[Cfrg] 8032(PureEdDSA) question

Dan Brown <danibrown@blackberry.com> Fri, 21 December 2018 16:15 UTC

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From: Dan Brown <danibrown@blackberry.com>
To: "cfrg@irtf.org" <cfrg@irtf.org>
Thread-Topic: 8032(PureEdDSA) question
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Date: Fri, 21 Dec 2018 16:15:49 +0000
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Subject: [Cfrg] 8032(PureEdDSA) question
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Hi CFRG,

A pedantic question about RFC 8032 claim (and any similar claims about 
PureEdDSA):

"The collision resilience property means EdDSA is secure even if it is 
feasible to compute collisions for the hash function."

This claim fairly advertises a defense in depth against a security collapse in 
the hash.  Fine!  But shouldn't it also very clearly delimit this defense?  As 
it stands now, it seems like slight exaggeration, because "even if it is 
feasible to compute collisions" is rather open-ended.

My suggestion would be *either* to amend the main claims as

"The collision resilience property means EdDSA is secure even if it is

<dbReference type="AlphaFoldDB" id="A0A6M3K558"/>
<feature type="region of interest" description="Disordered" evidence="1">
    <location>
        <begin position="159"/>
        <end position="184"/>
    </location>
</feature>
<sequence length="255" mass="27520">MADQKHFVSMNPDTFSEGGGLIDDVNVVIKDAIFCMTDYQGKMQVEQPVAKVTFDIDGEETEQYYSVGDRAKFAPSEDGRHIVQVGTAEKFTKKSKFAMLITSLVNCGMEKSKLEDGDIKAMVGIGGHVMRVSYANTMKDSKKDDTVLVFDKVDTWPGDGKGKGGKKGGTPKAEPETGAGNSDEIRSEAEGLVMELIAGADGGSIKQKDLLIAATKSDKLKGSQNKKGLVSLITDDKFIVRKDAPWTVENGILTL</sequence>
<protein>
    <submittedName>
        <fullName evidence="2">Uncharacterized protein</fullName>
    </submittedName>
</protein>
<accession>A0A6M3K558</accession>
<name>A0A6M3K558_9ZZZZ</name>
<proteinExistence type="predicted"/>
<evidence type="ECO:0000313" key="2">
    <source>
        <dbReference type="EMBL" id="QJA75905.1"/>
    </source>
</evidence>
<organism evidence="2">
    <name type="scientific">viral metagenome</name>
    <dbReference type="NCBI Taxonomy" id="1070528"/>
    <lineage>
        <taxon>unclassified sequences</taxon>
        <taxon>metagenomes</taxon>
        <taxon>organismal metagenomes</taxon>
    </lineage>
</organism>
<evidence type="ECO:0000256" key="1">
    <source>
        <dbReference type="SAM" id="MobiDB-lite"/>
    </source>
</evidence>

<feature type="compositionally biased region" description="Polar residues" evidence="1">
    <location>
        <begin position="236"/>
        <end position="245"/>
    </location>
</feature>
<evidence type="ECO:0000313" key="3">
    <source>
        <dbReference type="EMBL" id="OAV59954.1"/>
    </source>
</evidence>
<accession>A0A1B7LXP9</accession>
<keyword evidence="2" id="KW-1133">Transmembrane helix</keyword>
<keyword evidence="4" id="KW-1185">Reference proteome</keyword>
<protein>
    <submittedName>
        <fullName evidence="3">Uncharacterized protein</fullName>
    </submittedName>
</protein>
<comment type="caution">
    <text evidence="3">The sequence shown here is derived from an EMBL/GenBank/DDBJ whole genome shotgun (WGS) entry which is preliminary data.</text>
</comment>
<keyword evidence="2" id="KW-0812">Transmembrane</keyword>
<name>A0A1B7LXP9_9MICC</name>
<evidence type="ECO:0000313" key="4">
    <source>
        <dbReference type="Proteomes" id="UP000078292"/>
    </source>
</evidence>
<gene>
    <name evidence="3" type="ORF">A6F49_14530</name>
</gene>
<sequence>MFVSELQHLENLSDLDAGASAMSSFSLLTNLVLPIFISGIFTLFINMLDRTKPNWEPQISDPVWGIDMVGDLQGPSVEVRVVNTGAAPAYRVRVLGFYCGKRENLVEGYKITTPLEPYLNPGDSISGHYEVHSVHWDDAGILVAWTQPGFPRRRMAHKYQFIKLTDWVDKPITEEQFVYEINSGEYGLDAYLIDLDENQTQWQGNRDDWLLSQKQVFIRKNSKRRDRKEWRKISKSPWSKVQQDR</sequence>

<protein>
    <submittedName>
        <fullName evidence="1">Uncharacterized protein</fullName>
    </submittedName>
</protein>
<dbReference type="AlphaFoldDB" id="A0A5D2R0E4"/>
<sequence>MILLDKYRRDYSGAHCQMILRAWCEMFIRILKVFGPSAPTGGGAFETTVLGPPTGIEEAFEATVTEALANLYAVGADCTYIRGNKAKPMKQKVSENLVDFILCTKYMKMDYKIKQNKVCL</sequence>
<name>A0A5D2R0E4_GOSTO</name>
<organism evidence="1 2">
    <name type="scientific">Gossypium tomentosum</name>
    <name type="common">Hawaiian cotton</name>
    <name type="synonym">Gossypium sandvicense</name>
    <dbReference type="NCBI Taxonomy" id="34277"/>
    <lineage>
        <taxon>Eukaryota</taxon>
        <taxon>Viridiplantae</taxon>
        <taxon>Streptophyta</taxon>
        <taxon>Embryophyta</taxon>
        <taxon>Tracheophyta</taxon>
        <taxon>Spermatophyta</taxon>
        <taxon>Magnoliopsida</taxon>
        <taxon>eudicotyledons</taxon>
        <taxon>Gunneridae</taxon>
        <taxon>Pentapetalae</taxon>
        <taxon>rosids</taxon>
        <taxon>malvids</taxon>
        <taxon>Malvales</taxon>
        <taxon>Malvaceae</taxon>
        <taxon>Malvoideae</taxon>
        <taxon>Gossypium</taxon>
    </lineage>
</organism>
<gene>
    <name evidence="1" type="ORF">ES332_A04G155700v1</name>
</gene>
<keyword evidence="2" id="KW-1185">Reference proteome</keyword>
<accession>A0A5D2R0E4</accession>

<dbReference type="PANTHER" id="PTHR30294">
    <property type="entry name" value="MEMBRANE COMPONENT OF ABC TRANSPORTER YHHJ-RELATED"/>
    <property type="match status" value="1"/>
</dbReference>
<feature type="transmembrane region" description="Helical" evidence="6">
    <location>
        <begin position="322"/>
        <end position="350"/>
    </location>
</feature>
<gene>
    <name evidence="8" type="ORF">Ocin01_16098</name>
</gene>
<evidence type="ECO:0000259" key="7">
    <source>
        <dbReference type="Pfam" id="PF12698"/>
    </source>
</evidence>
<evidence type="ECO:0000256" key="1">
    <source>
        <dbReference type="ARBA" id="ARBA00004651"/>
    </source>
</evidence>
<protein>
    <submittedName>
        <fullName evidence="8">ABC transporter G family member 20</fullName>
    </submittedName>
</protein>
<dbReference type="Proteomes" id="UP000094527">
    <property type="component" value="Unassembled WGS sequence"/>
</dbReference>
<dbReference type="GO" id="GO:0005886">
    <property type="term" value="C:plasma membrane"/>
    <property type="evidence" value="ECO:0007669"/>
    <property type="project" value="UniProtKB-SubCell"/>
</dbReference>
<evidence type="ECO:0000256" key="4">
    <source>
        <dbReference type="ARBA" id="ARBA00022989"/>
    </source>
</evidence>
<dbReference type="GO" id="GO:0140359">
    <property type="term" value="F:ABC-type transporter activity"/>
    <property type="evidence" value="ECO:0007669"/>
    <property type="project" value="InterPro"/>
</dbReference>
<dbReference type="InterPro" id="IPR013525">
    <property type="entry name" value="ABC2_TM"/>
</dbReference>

feasible to compute collisions for the hash function, provided the hash 
remains at least  <XYZ-secure> ",

for some value of <XYZ-secure>.

As I recall, <XYZ-secure> should include things like prefix 2nd preimage 
resistance (to prevent some forgeries, and maybe to make security proofs work 
...) and pseudorandom (to protect r generation).  I forget the details, but I 
think that there is also a loose consensus on what <XYZ-secure> would be.

Either the amendment above, *or* just point out the well-known hash-collision 
attack on HashEdDSA, but then not promise anything about PureEdDSA, letting 
silence (on the latter) speak louder than words (imprecise promises).  This 
might entail more changes to the document.

An amendment could be an erratum (though I am unfamiliar with the 
process/purpose of errata).  Moreover, any future RFCs on PureEdDSA might 
address also try to this issue.  Academically, could I be reminded what the 
consensus on <XYZ-secure> is (if any)?

Of course, perhaps, contrary to my opinion, there is also consensus that